Unlike most of Southeast Asia, Thailand was never colonised. However, Siam understood the power of Europe’s modern sciences and technologies and sought to learn from it.
Thailand is a traditionally Theravada Buddhist country. In Theravada Buddhism, Kathoeys, the closest equivalent to the Western idea of transgender people, were believed to be manifestations of bad karma. Seen as a natural product of their karmic fate, they received less stigmatisation and were even pitied as victims.
This changed when King Mongkut’s fascination with Western sciences set the precedent of couching Buddhist ethos in scientific terms.
In 1956, the Thai Royal Institute published the Saranukrom Thai (Thai Encyclopedia), which explained Kathoeys in biomedical terms: Kathoey thae are hermaphrodites who have the sex glands and genitals of both sexes, but whose physical appearance and secondary sex characteristics may be male, female, or intermediate. Kathoey thiam are pseudo-hermaphrodites who have the sex glands of one sex, either testes or ovaries, but sexual organs of the opposite sex, either a penis or a clitoris and vagina. While still considered natural, Kathoeys were now victims of bad genes, instead of bad karma.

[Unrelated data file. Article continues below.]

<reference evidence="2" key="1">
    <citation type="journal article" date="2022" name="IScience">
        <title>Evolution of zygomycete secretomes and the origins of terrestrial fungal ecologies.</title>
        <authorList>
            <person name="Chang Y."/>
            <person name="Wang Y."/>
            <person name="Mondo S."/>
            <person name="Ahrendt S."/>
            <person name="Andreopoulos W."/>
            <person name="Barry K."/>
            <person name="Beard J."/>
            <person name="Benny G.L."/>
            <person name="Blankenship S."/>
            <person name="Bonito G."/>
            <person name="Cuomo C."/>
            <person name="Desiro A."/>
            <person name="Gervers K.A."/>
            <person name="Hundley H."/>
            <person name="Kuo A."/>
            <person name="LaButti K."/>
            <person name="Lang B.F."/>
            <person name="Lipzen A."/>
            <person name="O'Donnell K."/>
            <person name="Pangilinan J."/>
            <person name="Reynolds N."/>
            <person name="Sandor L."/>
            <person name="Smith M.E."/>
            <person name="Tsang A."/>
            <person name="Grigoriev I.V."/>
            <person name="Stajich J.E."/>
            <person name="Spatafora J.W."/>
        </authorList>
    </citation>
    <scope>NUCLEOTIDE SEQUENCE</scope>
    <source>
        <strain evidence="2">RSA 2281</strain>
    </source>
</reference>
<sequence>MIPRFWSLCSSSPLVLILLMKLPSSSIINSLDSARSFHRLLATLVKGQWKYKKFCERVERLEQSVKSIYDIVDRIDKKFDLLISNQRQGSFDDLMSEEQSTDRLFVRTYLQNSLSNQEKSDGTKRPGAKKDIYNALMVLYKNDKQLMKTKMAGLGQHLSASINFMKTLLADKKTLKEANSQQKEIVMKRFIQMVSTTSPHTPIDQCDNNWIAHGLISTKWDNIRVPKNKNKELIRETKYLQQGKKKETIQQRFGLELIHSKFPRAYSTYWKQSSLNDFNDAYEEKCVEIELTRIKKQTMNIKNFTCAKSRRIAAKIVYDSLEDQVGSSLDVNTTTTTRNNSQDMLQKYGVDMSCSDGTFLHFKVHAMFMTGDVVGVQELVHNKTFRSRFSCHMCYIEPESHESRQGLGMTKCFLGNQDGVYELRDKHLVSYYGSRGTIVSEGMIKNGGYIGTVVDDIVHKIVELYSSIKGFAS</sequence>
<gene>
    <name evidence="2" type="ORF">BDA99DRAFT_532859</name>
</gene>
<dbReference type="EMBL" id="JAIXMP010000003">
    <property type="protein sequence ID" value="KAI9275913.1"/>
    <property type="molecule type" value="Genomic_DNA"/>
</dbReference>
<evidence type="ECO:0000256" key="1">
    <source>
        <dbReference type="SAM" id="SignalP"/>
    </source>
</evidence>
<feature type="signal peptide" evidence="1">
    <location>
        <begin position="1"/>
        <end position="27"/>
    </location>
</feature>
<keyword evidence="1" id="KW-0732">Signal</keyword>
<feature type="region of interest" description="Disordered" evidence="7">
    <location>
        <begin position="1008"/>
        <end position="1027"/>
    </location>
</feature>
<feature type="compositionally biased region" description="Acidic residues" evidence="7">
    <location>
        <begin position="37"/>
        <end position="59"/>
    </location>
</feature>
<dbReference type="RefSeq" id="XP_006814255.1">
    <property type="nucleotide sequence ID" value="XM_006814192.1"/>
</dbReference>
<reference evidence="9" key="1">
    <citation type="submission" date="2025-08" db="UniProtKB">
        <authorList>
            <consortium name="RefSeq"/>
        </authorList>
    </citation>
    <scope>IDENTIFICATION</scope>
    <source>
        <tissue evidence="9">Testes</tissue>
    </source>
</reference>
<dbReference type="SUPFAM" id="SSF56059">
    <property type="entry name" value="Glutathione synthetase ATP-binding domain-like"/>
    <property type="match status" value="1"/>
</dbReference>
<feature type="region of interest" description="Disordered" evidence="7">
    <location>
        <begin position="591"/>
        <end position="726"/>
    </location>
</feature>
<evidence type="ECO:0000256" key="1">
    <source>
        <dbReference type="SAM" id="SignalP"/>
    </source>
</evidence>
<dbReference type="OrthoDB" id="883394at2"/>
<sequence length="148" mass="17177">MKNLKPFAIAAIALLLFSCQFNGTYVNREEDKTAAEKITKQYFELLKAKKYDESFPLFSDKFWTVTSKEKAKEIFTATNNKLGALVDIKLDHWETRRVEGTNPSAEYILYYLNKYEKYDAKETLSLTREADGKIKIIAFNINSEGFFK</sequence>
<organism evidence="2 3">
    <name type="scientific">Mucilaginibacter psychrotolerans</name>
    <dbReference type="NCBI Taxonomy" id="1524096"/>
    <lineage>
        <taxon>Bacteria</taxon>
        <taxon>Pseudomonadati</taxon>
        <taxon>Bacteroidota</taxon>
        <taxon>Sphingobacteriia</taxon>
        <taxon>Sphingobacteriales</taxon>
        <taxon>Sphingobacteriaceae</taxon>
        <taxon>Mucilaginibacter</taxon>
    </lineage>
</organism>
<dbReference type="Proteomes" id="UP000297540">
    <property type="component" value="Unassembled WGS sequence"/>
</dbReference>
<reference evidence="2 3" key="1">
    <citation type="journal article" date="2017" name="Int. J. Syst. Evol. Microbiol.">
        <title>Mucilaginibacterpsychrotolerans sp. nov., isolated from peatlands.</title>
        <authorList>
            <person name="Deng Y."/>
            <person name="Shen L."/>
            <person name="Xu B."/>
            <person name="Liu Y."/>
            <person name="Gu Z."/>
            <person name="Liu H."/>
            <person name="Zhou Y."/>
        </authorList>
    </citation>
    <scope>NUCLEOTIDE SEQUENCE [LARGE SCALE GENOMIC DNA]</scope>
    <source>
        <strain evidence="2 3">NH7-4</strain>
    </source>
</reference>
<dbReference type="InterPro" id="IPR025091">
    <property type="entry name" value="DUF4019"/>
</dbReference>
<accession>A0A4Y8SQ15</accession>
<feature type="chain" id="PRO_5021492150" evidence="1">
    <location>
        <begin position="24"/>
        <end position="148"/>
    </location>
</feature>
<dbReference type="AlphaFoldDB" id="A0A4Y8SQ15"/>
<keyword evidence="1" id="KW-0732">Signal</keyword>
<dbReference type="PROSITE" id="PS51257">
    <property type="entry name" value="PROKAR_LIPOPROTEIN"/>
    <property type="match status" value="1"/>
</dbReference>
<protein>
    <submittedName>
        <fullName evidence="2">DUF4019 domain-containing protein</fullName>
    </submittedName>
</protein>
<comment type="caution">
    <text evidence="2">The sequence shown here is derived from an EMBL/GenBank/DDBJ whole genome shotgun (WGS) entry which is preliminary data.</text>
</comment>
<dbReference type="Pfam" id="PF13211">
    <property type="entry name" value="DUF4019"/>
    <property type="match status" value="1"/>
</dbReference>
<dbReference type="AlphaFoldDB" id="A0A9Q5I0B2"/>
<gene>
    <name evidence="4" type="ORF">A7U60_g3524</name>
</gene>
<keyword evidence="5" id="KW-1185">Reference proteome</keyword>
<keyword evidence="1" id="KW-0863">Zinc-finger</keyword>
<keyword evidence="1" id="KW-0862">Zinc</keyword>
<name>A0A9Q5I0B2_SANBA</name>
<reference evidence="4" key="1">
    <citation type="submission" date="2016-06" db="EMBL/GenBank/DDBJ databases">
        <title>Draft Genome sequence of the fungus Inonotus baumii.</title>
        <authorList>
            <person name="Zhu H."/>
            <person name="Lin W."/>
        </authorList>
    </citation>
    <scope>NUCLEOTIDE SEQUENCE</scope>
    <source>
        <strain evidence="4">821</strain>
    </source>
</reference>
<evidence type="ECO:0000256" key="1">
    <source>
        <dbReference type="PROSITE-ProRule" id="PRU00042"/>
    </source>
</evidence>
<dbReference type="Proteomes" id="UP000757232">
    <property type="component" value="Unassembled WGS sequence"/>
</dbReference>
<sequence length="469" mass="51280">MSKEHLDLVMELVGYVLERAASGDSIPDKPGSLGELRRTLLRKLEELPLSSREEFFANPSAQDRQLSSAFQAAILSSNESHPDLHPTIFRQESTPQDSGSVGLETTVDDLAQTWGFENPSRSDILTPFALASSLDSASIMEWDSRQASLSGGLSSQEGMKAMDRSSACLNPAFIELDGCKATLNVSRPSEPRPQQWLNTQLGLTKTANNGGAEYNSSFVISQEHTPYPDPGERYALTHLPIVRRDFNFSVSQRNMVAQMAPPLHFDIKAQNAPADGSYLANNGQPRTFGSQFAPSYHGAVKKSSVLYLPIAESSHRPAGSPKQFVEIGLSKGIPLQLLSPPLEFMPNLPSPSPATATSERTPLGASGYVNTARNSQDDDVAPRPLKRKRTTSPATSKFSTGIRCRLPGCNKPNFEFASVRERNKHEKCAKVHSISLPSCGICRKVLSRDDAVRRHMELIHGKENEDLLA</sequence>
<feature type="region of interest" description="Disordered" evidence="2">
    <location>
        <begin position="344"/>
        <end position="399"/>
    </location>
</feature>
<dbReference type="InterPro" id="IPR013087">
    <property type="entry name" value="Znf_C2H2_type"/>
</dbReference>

Kathoeys has evolved to include four dimensions: appearance (superficial crossdressing), sex (hermaphroditism), sexual desire (homosexuality), and gender identity (feminisation). Yet, the demeaning connotations of Kathoeys as ladyboys and sex workers fuelled by Thailand’s sex tourism industry has meant that fewer people identify themselves as Kathoeys. Instead, the three major terms transwomen associate themselves with are phuying (loosely translated as woman), phuying prophet song (woman of the second kind), and phet thee sam (the third sex/gender), with phet accommodating all sorts of gender and sexual diversity beyond the dualistic construction of gender and sex.